Some parents say, instead of getting married and divorced, let's just conceive and co-parent a baby in separate homes
Several summers ago a classified advertisement ran in a West Hollywood newspaper that read: "I am a single mom who wants to have another baby, but does not wish to use anonymous donor sperm. If you would like to be a father with visitation rights, send a picture and introductory letter to Kelly W...."
In Britain, a now defunct website was launched called ParentsIncluded.com. The site was aimed at lesbian and single women who wanted to bear a child using donor sperm and preferred that both parents play a role in the child's life. Potential sperm donors who wished to have some kind of relationship with the resulting child were invited to enroll. A similar site for lesbians and gay men was launched in Canada. Called the "LGBT Parent Matchmaker," it helped those in the Toronto area who wanted to locate and pair off with one or more opposite sex partners with whom they could conceive and co-parent a child.
Meet one of today's newer and more surprising intentional families. These prospective parents look around, see a bunch of divorced parents trying to "co-parent" their kids in separate homes, and decide, hey, why not skip falling in love, getting married, and getting divorced and just set up a split life for our child before the child is even conceived?
In Rosanna Hertz's book Single By Chance, Mothers By Choice the author tells the story of "Annette" who, single, 36 years old, and eventually wanting children, was diagnosed with severe endometriosis and was encouraged by her doctor to get pregnant soon. Annette then sought out and "became pregnant with a former lover, a relationship that had ended years before." Annette told Rosanna Hertz that the child's father "didn't anticipate that he would fall in love [with the child]...that he would be so emotionally bonded."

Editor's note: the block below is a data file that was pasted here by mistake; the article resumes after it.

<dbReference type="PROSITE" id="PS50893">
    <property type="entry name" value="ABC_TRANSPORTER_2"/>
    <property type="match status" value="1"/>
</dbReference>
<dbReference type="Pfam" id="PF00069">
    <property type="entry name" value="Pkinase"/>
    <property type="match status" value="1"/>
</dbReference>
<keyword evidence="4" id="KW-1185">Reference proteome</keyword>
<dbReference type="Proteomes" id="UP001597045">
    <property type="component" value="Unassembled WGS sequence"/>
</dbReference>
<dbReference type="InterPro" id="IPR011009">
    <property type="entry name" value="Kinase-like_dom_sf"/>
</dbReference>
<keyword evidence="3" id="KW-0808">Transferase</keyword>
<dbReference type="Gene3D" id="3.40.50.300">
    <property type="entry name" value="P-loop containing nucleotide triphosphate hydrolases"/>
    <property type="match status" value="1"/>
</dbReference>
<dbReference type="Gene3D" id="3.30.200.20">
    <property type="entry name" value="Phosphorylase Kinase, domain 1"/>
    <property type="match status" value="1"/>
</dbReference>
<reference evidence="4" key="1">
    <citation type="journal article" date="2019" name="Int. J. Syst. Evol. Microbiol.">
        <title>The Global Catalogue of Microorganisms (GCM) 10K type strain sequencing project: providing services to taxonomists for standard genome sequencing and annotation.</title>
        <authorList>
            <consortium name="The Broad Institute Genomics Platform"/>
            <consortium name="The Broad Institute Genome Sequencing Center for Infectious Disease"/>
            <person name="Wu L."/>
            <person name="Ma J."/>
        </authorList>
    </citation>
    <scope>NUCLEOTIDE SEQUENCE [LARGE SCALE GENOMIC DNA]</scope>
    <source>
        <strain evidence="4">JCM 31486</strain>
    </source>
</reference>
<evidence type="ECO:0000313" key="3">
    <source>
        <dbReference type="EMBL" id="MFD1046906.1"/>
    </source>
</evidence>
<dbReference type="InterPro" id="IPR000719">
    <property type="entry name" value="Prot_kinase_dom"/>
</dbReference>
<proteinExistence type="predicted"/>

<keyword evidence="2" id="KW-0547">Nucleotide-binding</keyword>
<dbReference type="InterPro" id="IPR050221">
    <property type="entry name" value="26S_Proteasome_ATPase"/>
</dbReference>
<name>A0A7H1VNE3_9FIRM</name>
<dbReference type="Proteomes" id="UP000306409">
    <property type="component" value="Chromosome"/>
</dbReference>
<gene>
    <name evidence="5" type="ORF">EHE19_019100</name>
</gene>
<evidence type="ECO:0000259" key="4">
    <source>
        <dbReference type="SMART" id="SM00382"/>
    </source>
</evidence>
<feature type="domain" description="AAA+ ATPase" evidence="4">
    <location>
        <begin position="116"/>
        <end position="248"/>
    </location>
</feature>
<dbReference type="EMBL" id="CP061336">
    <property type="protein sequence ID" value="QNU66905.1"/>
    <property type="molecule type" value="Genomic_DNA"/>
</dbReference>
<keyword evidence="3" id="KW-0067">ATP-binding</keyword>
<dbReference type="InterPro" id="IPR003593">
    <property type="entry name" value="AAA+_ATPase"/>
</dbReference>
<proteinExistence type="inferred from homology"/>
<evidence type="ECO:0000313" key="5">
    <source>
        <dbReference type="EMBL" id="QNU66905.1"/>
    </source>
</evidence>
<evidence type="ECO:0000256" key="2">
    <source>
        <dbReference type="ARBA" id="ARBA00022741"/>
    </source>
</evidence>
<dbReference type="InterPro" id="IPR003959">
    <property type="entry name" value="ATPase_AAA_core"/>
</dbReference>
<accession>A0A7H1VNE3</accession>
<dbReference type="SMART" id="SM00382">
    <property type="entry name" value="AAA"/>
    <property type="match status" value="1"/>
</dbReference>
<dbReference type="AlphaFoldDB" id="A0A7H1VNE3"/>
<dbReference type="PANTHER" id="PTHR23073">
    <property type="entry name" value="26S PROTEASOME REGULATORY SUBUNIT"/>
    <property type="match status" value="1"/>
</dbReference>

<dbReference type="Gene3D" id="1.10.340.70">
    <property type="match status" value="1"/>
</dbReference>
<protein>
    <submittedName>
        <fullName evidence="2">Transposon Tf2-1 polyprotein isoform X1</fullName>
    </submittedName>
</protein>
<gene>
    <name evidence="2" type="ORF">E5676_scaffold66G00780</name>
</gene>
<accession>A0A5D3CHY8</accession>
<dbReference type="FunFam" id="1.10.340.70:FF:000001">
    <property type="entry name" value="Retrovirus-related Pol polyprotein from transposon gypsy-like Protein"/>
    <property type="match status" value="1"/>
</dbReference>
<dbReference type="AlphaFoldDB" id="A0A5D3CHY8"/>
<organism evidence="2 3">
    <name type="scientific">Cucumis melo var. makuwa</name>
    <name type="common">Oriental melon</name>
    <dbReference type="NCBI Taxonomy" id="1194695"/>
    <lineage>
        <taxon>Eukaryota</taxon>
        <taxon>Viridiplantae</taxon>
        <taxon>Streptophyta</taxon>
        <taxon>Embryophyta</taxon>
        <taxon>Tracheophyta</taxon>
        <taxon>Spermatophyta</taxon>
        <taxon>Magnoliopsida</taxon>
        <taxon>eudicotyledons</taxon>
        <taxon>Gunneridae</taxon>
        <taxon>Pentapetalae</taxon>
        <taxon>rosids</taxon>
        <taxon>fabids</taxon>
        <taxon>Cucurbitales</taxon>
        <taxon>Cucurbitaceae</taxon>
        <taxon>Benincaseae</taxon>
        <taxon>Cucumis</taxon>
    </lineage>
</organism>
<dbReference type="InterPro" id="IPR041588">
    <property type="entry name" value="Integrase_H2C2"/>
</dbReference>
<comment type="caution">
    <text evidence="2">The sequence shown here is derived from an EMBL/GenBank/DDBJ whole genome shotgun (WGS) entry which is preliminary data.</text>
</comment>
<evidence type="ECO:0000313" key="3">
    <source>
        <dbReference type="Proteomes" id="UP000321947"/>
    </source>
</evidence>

Hertz says that Annette "described a weekly routine that resembles those worked out by cooperative divorced parents":
We don't have set times. We didn't negotiate it or go to court or sign a document. But it's evolved into a pretty patternized kind of thing which involves one night a week that Ben stays at his house without me, and one night a week after school like on a Wednesday or something....And then [some nights] his dad will come over to our house around seven-thirty or so...to do the visiting and bath and bed routine...We also spend time usually on Sundays all together, the three of us...[we] try to have some time in the weekend when we're all three together, because that has become very important for John. He really--that's what keeps him in this, is the family time. He really likes that a lot, much more than he anticipated.
But, Hertz says, "whereas the donor particularly liked the time spent as a family, Annette was much more uncertain about its meaning, seeking therapy to sort out her feelings toward John and his unexpected reemergence in her life":
I have kind of mixed feelings. In one sense I do like it that it's a lot easier to take care of a kid when there are two adults around, I won't deny that. The part of it that I don't like is I feel a little bit false in that it's like playacting, or pretending to be a family when we're not a family. And I feel a little bit like living a falsehood there.
If a child's parents were never married--or if, for that matter, they never even had sex, much less fell in love or lived together--does the parents' separation from one another hurt these children any less than such separations hurt children of divorce? Given how new these family forms are, we don't have much in the way of studies to guide us. But I suspect that children don't really care if their split home evolved over time or if their parents set it up on purpose from the start. What matters to children is whether their mother and their father are in their home and daily life, taking care of them and watching over them--an experience these co-parenting arrangements sadly never offered even for one day to their child.
For more, see Elizabeth Marquardt's forthcoming report, One Parent or Five: A Global Look at Today's New Intentional Families, to be released by the Commission on Parenthood's Future. Watch FamilyScholars.org for updates.